The steam and super-heated gases which have been pouring from the side of Mt Tongariro since its two surprise eruptions last year are set to be a feature of the volcano for years.
And nearly two months since Mt Tongariro last blew, GNS volcanologists say there's every chance of another sudden eruption, just as at neighbouring Mt Ruapehu and White Island to the north.
Fresh activity at all three volcanoes last year forced authorities to raise their alert levels, which have since been reduced.
The latest check by GNS showed steam and gas plumes at the Te Maari craters on Mt Tongariro's northern face - the site of eruptions in August and November - had become a continuous feature at the site.
The gas was coming from a large fumarole and crack in a cliff just east of the Upper Te Maari crater, while the main Upper Te Maari crater was also discharging gas but at a lesser rate.
Volcanic gas from the plume, which could still be smelled downwind of the volcano, was stronger on some days because of atmospheric conditions.
Volcanologists expected these plumes to linger for several years.
The puffs of steam had occasionally led to excited reports of eruptions, GNS volcanologist Dr Craig Miller said.
A section of the Tongariro Alpine Crossing, between Emerald Lakes and Ketetahi Rd, remained closed and Dr Miller said trampers should stay cautious when on the mountain.
"We still expect there could be a November type eruption.''
The Department of Conservation reported large numbers of visitors to Tongariro National Park this summer, with vehicle congestion forcing the temporary closure of Mangatepopo Rd.
Adrift NZ tour guide Stewart Barclay, who chairs a group of 30 users of Mt Tongariro, said business was up because of the volcanic activity and would likely increase further when the crossing was fully open.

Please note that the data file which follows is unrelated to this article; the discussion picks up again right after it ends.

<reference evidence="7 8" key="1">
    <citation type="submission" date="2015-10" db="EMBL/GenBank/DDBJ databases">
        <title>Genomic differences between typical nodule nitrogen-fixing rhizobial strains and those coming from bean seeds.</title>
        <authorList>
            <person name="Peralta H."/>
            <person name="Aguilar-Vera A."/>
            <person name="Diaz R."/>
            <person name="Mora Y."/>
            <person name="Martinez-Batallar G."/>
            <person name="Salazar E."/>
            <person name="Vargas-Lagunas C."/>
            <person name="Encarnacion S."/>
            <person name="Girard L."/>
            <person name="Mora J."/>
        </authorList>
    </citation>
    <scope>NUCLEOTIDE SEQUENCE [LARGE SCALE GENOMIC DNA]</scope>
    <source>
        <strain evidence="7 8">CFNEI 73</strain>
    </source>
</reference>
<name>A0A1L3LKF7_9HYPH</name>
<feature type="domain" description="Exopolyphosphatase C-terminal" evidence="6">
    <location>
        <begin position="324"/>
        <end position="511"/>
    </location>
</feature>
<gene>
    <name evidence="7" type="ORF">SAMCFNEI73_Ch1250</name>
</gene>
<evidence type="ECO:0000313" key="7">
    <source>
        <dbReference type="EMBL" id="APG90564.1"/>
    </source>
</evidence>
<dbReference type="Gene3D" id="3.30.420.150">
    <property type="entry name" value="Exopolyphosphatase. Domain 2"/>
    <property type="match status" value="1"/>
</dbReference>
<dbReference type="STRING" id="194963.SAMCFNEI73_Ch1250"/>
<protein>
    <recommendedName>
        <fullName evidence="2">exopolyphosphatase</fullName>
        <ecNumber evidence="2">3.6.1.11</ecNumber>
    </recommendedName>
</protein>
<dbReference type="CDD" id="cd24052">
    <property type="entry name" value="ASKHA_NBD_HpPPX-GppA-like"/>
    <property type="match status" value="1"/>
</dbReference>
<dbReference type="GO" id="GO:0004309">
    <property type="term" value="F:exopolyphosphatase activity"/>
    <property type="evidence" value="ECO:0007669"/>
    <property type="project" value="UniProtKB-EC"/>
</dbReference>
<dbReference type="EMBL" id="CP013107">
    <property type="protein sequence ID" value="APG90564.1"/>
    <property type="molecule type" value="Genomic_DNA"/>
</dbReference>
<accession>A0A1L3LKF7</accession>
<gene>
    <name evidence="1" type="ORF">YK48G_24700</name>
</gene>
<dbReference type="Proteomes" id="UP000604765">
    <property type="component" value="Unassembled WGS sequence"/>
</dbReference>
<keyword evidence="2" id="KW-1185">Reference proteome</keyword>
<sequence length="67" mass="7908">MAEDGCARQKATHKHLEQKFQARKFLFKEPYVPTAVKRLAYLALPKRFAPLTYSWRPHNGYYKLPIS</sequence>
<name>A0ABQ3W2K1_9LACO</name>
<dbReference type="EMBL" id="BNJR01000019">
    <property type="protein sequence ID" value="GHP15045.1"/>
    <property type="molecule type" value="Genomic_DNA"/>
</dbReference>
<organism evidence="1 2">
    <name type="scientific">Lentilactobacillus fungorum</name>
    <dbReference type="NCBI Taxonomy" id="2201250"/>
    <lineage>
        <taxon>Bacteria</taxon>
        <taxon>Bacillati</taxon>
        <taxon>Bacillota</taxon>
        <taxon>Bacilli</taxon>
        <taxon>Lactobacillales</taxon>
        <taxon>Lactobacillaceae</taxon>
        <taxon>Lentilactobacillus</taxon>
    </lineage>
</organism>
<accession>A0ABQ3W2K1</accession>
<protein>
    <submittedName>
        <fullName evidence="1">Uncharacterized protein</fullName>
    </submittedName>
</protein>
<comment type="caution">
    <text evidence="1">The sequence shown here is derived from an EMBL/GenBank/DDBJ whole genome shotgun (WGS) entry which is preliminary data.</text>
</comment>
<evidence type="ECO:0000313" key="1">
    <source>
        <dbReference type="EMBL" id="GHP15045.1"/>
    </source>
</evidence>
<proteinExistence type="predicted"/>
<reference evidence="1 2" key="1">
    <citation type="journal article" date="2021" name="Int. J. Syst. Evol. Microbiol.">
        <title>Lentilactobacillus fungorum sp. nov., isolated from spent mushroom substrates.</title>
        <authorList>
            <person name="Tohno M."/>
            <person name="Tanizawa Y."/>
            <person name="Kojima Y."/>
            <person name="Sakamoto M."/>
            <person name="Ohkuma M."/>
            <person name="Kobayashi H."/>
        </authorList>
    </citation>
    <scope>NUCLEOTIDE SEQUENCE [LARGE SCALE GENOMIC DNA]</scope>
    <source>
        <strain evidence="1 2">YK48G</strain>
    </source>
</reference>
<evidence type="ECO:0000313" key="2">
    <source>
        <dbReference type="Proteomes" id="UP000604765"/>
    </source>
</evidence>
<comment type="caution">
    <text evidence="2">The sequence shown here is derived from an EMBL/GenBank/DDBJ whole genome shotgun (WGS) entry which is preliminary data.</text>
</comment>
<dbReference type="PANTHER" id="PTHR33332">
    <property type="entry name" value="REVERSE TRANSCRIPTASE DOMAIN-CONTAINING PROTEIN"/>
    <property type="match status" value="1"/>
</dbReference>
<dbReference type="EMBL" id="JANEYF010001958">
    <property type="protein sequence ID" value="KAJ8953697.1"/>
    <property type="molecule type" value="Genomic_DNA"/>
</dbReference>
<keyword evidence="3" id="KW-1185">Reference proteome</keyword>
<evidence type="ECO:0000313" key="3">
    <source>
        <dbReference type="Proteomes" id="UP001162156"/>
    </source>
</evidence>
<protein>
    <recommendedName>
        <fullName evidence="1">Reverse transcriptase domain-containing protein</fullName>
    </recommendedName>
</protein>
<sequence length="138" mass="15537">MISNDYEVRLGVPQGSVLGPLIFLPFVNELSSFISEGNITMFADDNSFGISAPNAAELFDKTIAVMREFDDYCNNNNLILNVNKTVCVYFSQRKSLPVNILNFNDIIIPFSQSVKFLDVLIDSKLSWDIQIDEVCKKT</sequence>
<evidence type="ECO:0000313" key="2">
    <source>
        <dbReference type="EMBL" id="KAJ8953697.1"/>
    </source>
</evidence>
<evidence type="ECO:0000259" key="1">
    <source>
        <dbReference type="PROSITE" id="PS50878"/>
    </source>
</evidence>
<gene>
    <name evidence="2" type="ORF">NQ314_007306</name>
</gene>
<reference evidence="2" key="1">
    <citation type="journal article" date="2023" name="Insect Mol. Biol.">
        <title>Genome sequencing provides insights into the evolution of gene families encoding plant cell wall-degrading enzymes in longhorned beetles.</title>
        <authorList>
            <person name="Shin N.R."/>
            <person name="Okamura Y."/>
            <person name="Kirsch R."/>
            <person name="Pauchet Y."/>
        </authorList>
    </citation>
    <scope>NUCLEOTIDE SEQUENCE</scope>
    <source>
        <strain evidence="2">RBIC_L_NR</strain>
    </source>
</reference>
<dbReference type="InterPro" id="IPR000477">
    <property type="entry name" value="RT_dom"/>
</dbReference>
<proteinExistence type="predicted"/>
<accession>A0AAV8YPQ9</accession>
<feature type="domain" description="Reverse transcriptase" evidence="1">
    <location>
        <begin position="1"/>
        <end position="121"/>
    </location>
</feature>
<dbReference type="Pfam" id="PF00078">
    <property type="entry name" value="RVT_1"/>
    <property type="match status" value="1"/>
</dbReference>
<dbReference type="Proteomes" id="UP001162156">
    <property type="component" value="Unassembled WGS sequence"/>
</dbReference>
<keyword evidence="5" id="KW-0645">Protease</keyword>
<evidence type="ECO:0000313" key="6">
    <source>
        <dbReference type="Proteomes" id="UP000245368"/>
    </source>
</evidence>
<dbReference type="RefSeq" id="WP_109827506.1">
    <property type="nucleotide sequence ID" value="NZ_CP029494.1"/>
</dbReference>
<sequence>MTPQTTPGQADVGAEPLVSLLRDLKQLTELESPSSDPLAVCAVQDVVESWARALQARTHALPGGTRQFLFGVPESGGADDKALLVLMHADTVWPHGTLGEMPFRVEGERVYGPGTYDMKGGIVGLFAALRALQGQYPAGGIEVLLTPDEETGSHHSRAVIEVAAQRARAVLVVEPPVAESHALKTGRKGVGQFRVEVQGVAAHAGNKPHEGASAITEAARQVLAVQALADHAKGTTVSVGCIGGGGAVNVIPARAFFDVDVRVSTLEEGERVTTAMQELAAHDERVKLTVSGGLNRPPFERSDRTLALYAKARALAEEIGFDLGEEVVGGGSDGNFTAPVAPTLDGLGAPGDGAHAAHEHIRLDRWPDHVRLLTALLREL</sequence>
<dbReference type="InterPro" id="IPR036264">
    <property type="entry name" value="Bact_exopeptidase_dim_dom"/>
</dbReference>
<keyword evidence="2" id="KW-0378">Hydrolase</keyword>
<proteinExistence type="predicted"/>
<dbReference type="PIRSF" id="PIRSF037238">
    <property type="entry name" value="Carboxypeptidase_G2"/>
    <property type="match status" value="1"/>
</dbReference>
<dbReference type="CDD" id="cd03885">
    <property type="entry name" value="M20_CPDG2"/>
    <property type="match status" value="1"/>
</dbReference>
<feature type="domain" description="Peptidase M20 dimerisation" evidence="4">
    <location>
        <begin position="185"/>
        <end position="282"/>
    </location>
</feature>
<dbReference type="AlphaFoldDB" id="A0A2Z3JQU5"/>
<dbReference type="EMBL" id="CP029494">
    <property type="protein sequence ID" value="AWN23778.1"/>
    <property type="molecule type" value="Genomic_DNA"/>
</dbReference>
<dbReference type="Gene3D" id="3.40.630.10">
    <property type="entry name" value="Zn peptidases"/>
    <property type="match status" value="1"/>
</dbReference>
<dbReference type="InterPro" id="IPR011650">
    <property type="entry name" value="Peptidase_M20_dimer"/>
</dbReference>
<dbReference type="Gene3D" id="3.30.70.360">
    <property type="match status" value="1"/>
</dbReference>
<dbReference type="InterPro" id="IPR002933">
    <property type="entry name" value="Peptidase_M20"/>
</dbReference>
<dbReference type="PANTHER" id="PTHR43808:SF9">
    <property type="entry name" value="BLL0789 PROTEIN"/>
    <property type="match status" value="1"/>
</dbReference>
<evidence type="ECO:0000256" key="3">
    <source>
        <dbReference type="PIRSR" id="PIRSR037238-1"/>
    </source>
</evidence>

Meanwhile, the alert level at White Island was lowered from two to one this month, reflecting the end to an eruptive cycle that began in August, more than a decade after its last eruption.
Scientists visiting the island on New Year's Day found a small lava dome that had risen throughout the cycle had not grown since previous inspections the month before.
Temperatures measured at the dome and at a nearby hot lake, which had reached 200C to 240C and 70C to 80C respectively, had also not changed. It suggested magma was not pushing out the cooler plug blocking it, Dr Craig Miller said.
"It's a bit like an old tube of toothpaste with a dry cap on top. If you stop squeezing it stops coming out.
"But we think there's still probably a lot of magma at a shallow depth - and while it remains there, there's always the potential for things to happen.''
A similar process was likely occurring at Mt Ruapehu, where the crater lake was remaining worryingly docile despite fiery temperatures just below.
Since March last year, lake temperatures had hovered between 20C and 25C while temperatures beneath ranged between 700C and 800C.
The lake's temperature had reached 40C in previous years, and its stability suggested gases were being blocked, bringing the potential of a sudden and violent blow.
A 2km exclusion zone around the summit remained in place.
"Mt Ruapehu is still in a state of heightened unrest and people should be aware that it can do things with very little warning,'' Dr Miller said.
"It's got the ability to throw rocks large distances and send lahars down the mountain.''